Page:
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Publication numberUS6100601 A
Publication typeGrant
Application numberUS 09/372,013
Publication dateAug 8, 2000
Filing dateAug 11, 1999
Priority dateAug 11, 1999
Fee statusPaid
Publication number09372013, 372013, US 6100601 A, US 6100601A, US-A-6100601, US6100601 A, US6100601A
InventorsRaymond Milton Baker, Ronald Paul Bussiere, John William Hutchinson
Original AssigneeLexmark International, Inc.
Export CitationBiBTeX, EndNote, RefMan
External Links: USPTO, USPTO Assignment, Espacenet
Measurement of toner level employing sensor on paddle
US 6100601 A
Abstract
The level of powdered toner in a toner reservoir of a printer or copier is determined by ascertaining the time that it takes a stirring paddle to rotate from a second of two fixed ridges adjacent the top of the reservoir until the toner is engaged. A sensor, which is preferably a piezoelectric element or a strain gauge, is preferably mounted on the end of the stirring paddle to engage each of the two fixed ridges. When the sensor flexes after engaging each of the ridges, two closely spaced electrical pulse are produced. When the sensor engages the toner, another electrical pulse is produced, and the time between the second and third pulses is used to determine the level of the toner in the toner reservoir. If the stirring paddle is flexible, it may engage the ridges and the toner so that the sensor could be mounted on the stirring paddle to not engage the ridges or the toner but only to sense flexing of the stirring paddle for producing the electrical pulses. Instead of using the ridges, an emitter wheel may be employed to produce a pulse when the stirring paddle is in its substantially vertical position.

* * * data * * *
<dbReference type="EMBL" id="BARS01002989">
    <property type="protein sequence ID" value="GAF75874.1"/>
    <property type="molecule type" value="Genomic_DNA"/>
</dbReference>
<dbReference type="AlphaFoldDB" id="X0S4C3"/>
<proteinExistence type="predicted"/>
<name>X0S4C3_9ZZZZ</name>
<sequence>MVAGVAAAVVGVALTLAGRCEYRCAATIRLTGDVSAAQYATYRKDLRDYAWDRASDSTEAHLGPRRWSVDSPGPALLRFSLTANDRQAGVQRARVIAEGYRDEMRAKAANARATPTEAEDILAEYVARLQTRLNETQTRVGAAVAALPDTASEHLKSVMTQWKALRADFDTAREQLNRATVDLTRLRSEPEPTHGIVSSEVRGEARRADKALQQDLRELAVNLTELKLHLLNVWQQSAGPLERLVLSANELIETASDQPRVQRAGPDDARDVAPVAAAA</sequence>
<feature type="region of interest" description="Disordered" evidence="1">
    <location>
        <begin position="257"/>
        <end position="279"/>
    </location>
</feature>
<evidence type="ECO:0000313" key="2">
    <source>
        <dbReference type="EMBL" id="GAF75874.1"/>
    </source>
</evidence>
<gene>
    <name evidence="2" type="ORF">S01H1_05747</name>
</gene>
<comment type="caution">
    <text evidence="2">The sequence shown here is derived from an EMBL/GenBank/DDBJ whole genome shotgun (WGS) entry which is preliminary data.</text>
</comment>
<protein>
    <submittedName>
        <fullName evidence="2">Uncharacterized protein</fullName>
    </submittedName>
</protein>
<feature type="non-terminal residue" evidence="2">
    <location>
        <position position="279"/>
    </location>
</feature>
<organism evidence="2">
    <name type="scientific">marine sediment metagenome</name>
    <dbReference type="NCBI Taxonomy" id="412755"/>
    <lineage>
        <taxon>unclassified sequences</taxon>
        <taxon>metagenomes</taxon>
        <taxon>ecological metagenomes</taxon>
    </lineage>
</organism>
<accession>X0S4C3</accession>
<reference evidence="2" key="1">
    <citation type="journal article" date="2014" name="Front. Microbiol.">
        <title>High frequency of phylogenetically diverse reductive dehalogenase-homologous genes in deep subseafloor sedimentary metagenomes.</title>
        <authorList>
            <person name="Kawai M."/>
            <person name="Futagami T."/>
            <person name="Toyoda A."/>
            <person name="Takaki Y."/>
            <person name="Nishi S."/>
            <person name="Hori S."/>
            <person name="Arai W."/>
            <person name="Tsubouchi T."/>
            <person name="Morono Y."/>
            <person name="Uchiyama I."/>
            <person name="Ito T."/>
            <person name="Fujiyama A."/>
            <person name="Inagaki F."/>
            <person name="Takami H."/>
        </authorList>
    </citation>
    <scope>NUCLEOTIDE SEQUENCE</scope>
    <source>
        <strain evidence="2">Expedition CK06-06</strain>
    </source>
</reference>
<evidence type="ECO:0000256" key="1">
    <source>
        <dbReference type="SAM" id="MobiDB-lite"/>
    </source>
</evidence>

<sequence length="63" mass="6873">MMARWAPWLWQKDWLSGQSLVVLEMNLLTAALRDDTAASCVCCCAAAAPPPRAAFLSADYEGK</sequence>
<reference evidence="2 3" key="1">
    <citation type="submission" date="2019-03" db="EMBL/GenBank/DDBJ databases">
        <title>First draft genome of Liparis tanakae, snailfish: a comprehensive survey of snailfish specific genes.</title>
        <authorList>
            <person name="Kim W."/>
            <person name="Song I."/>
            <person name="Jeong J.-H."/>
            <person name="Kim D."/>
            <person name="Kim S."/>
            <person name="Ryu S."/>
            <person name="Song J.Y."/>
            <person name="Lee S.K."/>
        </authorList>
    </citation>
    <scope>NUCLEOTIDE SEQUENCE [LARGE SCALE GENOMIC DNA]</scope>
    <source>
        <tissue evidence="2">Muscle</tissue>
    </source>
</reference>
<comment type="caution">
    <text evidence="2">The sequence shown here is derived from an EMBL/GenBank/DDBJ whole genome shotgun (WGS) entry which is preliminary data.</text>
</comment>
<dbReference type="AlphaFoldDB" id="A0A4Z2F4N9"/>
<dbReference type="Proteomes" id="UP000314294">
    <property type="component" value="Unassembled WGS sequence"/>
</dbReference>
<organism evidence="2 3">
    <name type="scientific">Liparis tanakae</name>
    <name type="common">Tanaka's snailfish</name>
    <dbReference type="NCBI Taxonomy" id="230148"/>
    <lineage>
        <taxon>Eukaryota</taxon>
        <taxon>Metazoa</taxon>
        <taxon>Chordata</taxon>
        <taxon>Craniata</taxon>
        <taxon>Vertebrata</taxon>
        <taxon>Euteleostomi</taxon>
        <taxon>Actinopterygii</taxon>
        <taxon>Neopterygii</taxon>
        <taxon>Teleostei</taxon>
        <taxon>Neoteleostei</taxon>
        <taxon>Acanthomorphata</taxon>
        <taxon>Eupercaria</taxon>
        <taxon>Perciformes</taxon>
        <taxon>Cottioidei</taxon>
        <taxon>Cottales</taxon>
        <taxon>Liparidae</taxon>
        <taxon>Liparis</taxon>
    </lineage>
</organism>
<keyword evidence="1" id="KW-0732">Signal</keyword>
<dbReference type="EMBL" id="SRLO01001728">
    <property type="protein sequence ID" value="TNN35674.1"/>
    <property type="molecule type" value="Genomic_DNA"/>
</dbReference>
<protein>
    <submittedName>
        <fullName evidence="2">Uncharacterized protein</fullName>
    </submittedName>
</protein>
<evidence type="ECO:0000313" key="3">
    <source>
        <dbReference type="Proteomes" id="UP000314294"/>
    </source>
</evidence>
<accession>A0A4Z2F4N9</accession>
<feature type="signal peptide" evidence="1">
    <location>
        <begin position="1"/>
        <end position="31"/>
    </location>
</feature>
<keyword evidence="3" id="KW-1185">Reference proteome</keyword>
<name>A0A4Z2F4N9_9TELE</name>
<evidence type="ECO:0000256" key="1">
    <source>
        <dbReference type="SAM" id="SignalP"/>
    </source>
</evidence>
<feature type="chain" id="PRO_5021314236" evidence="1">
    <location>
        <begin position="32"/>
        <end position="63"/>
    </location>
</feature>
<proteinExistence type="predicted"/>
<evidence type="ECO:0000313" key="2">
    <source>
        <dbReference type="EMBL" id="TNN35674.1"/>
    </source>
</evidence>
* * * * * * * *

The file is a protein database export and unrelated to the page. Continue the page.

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Claims(26)
What is claimed is:
1. A method of ascertaining the level of toner in a reservoir including:
rotating a rotary element in the reservoir and through the toner in the reservoir, said rotary element having mounted thereon a sensor which produces an electrical signal upon flexing of said sensor;
determining when the rotary element passes a first position in the reservoir during each revolution of the rotary element, said first position being out of said toner
determining initial contact of said rotary element with said toner by monitoring said electrical signal from said sensor during revolution of the rotary element;
and determining the level of the toner in the reservoir in accordance with the time required for the rotary element to rotate from the first position until said initial contact revolution of the rotary element.
2. The method according to claim 1 including
disposing at least one fixed element at the first position;
and disposing the sensor on the rotary element so that one of the rotary element and the sensor engages each of the at least one fixed element and the toner during each revolution of the rotary element.